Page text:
The point is obvious: if you are in the group that thinks BYU should have kicked the extra point, then you believe that the odds of gaining 3 yards were inferior to the odds of dueling in overtime with a rookie QB, an offensive line that was being pushed over by defensive backs, and kickers who had proven they were not good from 35 yards, let alone 40 or 50.99. And that’s without even mentioning the obvious fact that the game may not have gotten to overtime. Boise returned the ensuing kickoff all the way to their own 40. They then drove to the BYU 45 in the span of two plays, all while trying to drain the clock. To believe those odds were better than gaining three yards is impossible. So much so that even Bronco, the great denier of reality, couldn’t overlook them.

Thus it was that Bronco confronted the brutal facts and rolled the dice. The result came up poor, but it was one of my favorite moments from Bronco’s career for it signaled, for one time at least, that Bronco had paid a visit to earth.1010. For the nerd crowd, note that the advanced metrics support Bronco's decision as well. Per the Win Probability Calculator, BYU's chances of beating Boise State had they tied the game at 7 was 33%. By going for two and failing, they decreased those odds to 22%, an 11% drop in win expectancy. Meanwhile had BYU converted and taken an 8-7 lead, their chances of winning would have jumped to 48%. When your odds of winning under neutral circumstances are only 33%, isn’t it worth risking a drop to 22% for a shot at 48% and near fifty-fifty odds?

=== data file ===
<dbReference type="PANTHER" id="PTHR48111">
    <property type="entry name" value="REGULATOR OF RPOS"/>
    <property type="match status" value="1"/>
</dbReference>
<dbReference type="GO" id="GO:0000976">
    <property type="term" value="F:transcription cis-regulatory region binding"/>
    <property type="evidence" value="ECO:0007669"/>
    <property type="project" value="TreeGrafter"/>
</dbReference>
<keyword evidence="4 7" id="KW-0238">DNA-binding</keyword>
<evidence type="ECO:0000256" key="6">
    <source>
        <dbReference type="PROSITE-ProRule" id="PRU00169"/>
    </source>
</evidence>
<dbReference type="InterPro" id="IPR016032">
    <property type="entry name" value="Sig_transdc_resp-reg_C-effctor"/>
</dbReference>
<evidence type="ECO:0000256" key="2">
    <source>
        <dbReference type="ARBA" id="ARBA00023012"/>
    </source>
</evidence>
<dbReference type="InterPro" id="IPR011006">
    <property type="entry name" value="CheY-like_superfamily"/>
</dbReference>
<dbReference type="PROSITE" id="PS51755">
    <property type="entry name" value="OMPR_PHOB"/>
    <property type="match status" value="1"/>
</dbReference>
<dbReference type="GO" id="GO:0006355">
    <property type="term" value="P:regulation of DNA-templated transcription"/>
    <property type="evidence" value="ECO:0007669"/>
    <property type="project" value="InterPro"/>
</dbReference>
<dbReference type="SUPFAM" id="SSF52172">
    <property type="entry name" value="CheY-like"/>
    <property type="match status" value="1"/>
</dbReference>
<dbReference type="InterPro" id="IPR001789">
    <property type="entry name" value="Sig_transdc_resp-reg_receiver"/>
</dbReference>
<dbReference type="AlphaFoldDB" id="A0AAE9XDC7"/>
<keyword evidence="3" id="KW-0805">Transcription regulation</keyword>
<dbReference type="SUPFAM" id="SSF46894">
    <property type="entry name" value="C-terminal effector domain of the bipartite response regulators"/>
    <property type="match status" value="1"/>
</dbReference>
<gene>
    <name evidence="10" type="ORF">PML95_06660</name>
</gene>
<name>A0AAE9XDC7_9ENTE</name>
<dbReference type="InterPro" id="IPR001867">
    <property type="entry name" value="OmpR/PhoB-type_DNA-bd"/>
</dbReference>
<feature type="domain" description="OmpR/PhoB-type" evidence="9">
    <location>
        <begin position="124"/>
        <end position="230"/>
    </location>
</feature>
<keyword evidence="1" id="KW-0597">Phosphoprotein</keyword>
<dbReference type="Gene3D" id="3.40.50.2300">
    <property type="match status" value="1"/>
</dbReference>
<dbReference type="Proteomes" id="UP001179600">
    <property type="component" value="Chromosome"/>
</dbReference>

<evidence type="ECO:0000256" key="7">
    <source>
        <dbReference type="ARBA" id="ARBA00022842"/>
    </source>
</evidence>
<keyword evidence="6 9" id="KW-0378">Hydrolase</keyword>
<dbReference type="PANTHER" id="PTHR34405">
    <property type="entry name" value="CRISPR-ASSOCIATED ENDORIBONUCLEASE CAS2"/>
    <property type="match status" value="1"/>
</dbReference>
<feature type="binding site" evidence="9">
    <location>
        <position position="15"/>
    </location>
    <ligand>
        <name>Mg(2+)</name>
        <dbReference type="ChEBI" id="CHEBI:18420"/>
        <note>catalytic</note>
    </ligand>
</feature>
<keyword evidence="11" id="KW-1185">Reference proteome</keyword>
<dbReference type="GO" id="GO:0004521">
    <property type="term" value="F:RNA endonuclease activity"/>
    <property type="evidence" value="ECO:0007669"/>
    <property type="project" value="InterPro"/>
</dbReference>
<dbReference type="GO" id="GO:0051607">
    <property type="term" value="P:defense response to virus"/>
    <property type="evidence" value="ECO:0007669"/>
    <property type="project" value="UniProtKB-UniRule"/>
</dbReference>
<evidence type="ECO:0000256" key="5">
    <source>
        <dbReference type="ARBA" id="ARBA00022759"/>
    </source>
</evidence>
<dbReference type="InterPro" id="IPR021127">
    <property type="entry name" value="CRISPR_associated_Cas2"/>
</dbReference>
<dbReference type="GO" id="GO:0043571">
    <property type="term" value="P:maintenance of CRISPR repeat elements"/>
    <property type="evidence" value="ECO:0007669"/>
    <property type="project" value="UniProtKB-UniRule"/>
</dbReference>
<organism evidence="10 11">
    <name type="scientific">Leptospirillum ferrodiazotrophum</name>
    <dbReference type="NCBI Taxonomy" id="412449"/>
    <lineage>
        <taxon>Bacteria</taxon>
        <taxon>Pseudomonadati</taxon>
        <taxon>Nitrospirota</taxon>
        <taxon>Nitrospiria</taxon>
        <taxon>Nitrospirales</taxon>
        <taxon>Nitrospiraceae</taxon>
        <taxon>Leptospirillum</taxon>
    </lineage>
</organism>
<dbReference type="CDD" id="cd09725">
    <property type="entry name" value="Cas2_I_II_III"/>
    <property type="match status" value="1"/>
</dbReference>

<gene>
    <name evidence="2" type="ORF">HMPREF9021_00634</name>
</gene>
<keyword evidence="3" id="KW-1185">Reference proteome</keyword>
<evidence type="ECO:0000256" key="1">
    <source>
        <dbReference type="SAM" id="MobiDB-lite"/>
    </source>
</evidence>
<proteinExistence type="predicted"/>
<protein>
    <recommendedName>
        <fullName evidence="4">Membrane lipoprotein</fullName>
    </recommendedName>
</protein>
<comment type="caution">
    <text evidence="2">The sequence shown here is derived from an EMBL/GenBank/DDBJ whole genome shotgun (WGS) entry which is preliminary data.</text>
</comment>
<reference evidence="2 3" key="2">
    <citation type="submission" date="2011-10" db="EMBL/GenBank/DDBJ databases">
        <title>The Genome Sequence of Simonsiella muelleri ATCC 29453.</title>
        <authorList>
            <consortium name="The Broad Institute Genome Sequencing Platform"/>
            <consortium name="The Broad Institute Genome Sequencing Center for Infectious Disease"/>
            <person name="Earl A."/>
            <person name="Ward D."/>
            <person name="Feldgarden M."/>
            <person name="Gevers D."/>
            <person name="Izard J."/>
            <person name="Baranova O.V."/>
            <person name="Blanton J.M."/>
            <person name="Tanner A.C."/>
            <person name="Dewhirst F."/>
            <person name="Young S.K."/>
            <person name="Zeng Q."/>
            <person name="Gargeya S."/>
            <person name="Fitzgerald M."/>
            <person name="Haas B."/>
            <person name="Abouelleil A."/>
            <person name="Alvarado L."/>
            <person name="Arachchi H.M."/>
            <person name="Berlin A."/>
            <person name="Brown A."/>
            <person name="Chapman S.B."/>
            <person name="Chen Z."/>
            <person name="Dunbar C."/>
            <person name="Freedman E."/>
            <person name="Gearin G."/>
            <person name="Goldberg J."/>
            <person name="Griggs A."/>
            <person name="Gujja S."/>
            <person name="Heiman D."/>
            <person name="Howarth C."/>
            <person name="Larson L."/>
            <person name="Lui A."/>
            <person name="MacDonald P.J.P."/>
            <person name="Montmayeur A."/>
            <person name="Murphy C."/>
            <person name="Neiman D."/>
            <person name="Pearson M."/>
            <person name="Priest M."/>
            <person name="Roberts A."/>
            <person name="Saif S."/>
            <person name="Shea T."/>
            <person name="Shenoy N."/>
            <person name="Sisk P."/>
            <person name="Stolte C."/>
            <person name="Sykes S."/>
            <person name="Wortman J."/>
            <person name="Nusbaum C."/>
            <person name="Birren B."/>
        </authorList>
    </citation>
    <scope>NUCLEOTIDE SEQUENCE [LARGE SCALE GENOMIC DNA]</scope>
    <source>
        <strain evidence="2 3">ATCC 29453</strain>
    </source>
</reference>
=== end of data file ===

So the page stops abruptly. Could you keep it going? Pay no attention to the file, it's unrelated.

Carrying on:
In conducting the research for this Bronc-opus I was reminded of the other memorable moments in Bronco’s career. There was the Oklahoma upset, the Texas barnstorming, 4th and 18 and the case of the indestructible spectacles. The defensive victory over Utah State in 2012 was sweet, as were those road victories at Utah and TCU in 2006. And of course one cannot list the Bronco highlights and fail to mention the 59-0 demolition of UCLA, the most complete performance of Bronco’s career. Max Hall actually one-upped Steph Curry in that game, being benched at the start of the third quarter instead of the fourth as an act of mercy from the Cougars.

As I recall the moments of glory, and as I think on BYU as a football institution with all its inherent disadvantages -- honor code, lack of conference affiliation, Utah county nutjobs --  I wonder if I understated Bronco’s prowess in our opening paragraph. Bronco succeeded in the face of extremely challenging circumstances. He fought valiantly against the toughest schedules BYU ever faced, at the same time the disparity between the haves and the have-nots grew wider than ever. He did well despite having inferior resources across the board. And so perhaps I underestimate. Perhaps Bronco was not just a good coach, but a great coach.11
11. And wouldn't that be the way Bronco would like himself to be described, in the manner of Jim Collins' most famous of his self-helping, business books, 'Good to Great'?

Yet somehow I don't know if I'll miss him even one bit.

If the contrast of those last two sentences doesn't tell you everything you need to know about the weirdness that was Bronco, then I suggest you get ready to watch some Virginia football.